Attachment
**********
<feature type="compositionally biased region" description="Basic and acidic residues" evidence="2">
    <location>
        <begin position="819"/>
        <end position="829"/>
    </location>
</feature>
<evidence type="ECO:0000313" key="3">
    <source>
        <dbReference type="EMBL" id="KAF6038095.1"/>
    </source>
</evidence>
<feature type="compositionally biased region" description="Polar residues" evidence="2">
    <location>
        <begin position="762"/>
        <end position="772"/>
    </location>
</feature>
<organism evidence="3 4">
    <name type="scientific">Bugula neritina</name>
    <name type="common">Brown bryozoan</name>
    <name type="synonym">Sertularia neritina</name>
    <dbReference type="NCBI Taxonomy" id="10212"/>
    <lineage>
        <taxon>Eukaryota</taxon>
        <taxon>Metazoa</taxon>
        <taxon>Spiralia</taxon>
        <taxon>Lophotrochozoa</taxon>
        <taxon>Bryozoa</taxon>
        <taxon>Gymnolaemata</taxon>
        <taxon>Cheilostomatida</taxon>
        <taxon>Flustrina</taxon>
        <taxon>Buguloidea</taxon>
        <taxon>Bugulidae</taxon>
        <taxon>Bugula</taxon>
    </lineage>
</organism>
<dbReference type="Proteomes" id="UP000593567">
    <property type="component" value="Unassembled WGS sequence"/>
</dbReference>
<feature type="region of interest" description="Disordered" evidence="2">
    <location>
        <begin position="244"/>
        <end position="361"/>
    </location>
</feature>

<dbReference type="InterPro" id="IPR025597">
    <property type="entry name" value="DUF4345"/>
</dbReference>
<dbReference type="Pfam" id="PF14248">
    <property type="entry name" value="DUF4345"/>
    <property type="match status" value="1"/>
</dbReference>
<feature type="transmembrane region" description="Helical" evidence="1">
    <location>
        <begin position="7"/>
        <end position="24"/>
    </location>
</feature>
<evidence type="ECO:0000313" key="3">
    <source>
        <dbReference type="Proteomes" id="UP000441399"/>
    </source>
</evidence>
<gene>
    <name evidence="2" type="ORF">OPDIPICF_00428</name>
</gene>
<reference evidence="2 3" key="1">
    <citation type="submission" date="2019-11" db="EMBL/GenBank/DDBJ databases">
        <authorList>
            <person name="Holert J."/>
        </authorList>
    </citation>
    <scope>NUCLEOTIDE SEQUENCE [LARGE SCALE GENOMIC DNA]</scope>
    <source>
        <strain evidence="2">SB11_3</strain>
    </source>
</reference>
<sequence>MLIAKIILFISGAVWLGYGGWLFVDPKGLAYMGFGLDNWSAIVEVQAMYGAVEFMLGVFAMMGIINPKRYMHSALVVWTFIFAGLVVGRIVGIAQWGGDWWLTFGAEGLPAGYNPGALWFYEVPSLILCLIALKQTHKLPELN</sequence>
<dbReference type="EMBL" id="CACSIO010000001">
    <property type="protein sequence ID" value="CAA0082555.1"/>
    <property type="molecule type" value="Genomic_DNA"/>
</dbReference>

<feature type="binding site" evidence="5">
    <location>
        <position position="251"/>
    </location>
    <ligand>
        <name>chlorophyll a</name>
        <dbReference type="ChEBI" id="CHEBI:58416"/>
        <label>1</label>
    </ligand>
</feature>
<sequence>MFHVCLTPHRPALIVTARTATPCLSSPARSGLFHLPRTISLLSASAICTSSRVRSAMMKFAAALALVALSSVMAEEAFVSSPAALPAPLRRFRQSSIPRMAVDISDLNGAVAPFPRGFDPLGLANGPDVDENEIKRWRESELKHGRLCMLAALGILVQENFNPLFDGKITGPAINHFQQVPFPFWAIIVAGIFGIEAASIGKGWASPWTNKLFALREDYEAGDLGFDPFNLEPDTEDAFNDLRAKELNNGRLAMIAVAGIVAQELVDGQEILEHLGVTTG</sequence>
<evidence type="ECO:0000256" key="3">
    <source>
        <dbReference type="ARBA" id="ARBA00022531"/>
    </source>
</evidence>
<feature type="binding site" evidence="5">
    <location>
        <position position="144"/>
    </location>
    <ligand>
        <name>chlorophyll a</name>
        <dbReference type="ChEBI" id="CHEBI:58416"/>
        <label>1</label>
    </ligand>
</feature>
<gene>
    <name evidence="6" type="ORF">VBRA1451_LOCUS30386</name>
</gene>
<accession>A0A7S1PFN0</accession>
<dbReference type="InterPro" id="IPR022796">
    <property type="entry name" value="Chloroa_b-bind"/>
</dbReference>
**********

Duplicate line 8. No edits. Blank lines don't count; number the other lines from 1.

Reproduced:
    <source>